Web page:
There was a girl in my high school who was excellence personified. She was tall, beautiful, modest, honest and a very nice person. She was a straight-A student and would help anyone in need. But she sat alone in the cafeteria, walked the halls alone, had no friends, was never invited to parties and never had a date.
When time came to vote for “Senior Queen,” a teacher who recognized the girl’s excellence nominated her as a candidate. She was everything a Senior Queen should be — but she only received five votes out of 900 students.
Her problem was she was too excellent, in every way, and the other girls hated her for it. She was better than any one of them in every way. This angered the other girls and they wanted to punish her for it. Not only did they shun her but warned every boy in the school that if any of them “cozied up” to her, they could forget about ever “getting lucky” with any girl in the school and it worked as intended.
President Donald Trump is very much like this girl. In a short period of time, he has shown the country he is better at getting things done and making the United States safer, more prosperous, more respected, happier, and more hopeful than it has been in a long time. He is much better at being president than any president in modern history, and maybe even before.
Trump is not afraid to undertake the difficult tasks that other presidents promised to do but never did. And he successfully solved them. He has succeeded in areas where other presidents failed. Most Americans love him, are happy for him, and pray for his continued success.
With all his accomplishments in making the United a far better place than he had found it, everyone should be happy. Why wouldn’t they be?
In what is clearly counterintuitive, almost half the country hates him.
If someone came to America right now, knowing nothing about it, he would look around and see that nearly everyone had a job, people are becoming more affluent, they feel safe from hostile foreign powers, they are proud of their country, and they are happy and hopeful.
If he were to ask, “Has it always been like this in America?” he would be told, “No, it has not always been this way.”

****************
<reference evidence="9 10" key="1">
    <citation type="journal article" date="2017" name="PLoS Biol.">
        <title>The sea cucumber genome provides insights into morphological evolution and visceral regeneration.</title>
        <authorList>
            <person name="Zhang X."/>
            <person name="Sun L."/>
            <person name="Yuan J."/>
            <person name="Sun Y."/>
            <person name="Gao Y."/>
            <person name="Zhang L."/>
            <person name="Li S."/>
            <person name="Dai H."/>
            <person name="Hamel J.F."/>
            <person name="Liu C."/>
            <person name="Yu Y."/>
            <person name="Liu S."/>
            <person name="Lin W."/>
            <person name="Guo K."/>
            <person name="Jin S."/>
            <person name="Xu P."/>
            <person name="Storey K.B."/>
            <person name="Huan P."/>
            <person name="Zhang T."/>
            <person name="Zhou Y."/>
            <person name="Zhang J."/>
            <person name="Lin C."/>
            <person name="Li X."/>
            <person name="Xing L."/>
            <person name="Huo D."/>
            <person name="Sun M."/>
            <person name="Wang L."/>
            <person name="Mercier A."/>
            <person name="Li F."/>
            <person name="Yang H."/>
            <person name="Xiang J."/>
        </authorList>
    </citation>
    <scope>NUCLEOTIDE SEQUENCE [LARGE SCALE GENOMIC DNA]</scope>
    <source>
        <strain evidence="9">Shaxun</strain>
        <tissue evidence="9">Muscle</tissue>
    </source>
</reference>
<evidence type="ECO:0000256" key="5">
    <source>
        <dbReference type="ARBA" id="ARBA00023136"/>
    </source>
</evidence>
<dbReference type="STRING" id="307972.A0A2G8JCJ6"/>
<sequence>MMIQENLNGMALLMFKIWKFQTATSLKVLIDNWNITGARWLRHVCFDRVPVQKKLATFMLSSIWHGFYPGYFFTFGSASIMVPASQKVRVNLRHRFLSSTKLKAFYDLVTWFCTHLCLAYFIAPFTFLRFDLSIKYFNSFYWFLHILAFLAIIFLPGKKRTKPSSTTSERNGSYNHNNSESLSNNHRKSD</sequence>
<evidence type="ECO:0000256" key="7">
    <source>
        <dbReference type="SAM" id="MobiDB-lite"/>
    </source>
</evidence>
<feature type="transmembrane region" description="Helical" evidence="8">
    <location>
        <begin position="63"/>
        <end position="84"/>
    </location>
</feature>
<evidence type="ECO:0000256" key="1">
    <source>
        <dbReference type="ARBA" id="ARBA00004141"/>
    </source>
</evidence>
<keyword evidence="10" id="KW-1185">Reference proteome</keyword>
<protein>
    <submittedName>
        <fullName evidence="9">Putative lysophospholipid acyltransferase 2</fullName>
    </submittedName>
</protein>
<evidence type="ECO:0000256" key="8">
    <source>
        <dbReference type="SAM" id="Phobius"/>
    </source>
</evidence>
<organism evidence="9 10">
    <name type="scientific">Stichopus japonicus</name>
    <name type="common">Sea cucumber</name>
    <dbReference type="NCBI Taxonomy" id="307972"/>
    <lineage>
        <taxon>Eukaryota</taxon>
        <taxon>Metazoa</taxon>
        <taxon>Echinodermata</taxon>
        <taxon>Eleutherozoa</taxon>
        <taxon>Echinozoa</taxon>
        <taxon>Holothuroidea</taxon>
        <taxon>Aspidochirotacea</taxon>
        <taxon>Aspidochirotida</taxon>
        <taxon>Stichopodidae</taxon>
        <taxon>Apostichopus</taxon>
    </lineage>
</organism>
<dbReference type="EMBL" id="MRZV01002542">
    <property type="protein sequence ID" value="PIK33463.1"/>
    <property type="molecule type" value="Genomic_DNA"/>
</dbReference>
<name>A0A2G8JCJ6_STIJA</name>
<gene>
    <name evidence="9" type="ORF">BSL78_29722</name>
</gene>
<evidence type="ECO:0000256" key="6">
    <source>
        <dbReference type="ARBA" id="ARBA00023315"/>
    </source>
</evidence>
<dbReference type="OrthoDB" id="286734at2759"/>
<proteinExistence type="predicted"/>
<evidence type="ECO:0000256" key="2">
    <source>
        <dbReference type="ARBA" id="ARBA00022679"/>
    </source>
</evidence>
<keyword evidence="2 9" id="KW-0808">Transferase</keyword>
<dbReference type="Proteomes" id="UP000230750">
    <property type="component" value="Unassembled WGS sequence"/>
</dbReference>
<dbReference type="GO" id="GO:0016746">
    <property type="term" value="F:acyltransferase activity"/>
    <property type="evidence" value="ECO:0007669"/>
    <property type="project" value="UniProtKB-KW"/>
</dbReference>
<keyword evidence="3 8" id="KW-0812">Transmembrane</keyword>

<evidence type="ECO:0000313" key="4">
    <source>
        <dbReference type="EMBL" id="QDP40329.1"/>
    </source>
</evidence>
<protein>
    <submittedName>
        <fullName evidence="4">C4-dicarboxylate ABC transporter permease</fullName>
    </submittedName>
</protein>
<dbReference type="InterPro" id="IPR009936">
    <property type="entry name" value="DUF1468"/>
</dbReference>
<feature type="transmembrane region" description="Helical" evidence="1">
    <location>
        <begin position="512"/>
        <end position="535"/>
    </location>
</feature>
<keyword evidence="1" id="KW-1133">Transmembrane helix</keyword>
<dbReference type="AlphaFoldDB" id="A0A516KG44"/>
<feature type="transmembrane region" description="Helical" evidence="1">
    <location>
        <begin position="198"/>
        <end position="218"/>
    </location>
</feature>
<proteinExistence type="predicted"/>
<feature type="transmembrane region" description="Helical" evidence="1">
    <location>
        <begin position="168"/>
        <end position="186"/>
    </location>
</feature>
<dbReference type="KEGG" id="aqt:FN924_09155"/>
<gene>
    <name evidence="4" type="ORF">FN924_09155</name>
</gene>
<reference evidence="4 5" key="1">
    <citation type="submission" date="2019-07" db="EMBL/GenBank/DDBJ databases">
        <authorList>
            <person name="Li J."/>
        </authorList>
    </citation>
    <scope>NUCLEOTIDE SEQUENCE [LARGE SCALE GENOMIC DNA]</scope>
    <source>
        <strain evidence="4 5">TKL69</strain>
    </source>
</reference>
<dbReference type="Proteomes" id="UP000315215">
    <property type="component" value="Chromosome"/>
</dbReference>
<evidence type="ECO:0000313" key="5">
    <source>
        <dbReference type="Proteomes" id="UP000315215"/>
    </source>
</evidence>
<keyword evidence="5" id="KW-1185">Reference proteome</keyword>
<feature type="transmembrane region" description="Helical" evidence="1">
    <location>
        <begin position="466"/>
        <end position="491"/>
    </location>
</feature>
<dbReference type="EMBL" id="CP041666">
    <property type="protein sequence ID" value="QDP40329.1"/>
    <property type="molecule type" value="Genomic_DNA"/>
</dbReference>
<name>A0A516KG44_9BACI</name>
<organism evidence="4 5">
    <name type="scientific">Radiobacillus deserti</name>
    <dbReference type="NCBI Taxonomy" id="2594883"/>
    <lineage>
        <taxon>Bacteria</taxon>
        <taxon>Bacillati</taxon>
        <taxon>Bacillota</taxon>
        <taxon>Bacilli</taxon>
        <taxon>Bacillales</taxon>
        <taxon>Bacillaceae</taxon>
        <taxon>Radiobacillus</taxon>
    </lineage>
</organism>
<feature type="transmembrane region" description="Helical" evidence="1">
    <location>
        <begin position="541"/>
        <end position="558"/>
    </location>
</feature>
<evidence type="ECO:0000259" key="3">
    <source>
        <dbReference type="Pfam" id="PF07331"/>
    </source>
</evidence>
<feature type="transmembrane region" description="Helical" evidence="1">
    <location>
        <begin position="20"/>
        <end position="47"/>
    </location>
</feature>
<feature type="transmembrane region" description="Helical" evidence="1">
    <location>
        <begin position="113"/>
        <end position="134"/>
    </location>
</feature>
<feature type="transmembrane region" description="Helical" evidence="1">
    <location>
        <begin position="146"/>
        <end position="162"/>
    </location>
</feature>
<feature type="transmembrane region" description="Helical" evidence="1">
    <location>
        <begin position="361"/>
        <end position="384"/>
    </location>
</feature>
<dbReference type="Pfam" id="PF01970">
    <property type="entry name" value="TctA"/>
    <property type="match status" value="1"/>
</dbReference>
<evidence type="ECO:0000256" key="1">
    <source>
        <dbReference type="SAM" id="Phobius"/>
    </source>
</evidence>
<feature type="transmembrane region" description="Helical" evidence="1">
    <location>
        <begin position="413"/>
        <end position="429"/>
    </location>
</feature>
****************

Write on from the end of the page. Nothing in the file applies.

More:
It would be explained to him that for quite a while things were actually very bad in the country.
People couldn’t find jobs or had to work several part-time jobs just to pay the bills. The country was viewed as weak in the world and other countries felt free to do as they pleased, regardless of the U.S. position. The past president would talk tough to other countries and warn them not to cross his line, then do nothing when they did. It had become embarrassing to be an American.
The stranger would likely respond that everyone must love the new president.
And the answer would be, “You would think so, but half the people — those known as “the left” — hate him.”
The stranger would be baffled and would likely say, “That makes no sense.”
And the people would simply shrug and shake their heads.
This stranger would eventually come to learn that the people who hate the current president have personally benefitted from his presidency in many ways, from increased 401Ks to better and cheaper health care.
Regardless, they still hate him because they were a member of the party that controlled the government before the new president. The new president took away their power and they hate him for it.
They want their party back in power — even if it meant all the good done for the country by the new president would vanish and the country would return to the terrible conditions of the previous presidency.
Just like, “all the other girls” in my high school, the left has warned other members of their party — that if they dare “cozy-up” to the new president, they will be made to regret it.
Just ask Alan Dershowitz, the Harvard law professor who came to the new president’s defense when the left overreacted to Trump’s former personal attorney, Michael Cohen, claiming he and the president both violated a minor and murky campaign election law.
The left claimed this was “high crimes and misdemeanors” and clearly an impeachable offense while Dershowitz called their reaction “nonsense.”
Dershowitz had always been one of the left’s darlings and during his traditional summers at Martha’s Vineyard, he would be greeted with open arms, welcomed in every left-wing home, invited to all the left’s parties, and asked to be an honored speaker at their academic seminars.
As punishment for “cozying up” to Trump, instead of treating him as one of their darlings, the left shunned Dershowitz and he quickly went from a darling to a pariah.
All the members of the left took notice of this public shunning and even more than before carefully minded their political “P’s and Q’s” to avoid this same terrible fate.
My grandmother would have described this strange and ironic behavior of the left this way: “They’re cutting off their nose to spite their face.”
But such is the depth of the American political divide. The left would rather starve than take food from the hand of Donald Trump. It is eerily similar to those who set themselves on fire to protest what they hate.
Thus, as a nation, we have arrived at a place where almost half the country feels presidential success and excellence is worthy of nothing but scorn and punishment.
Not only is this bizarre, it is also sad and disheartening.
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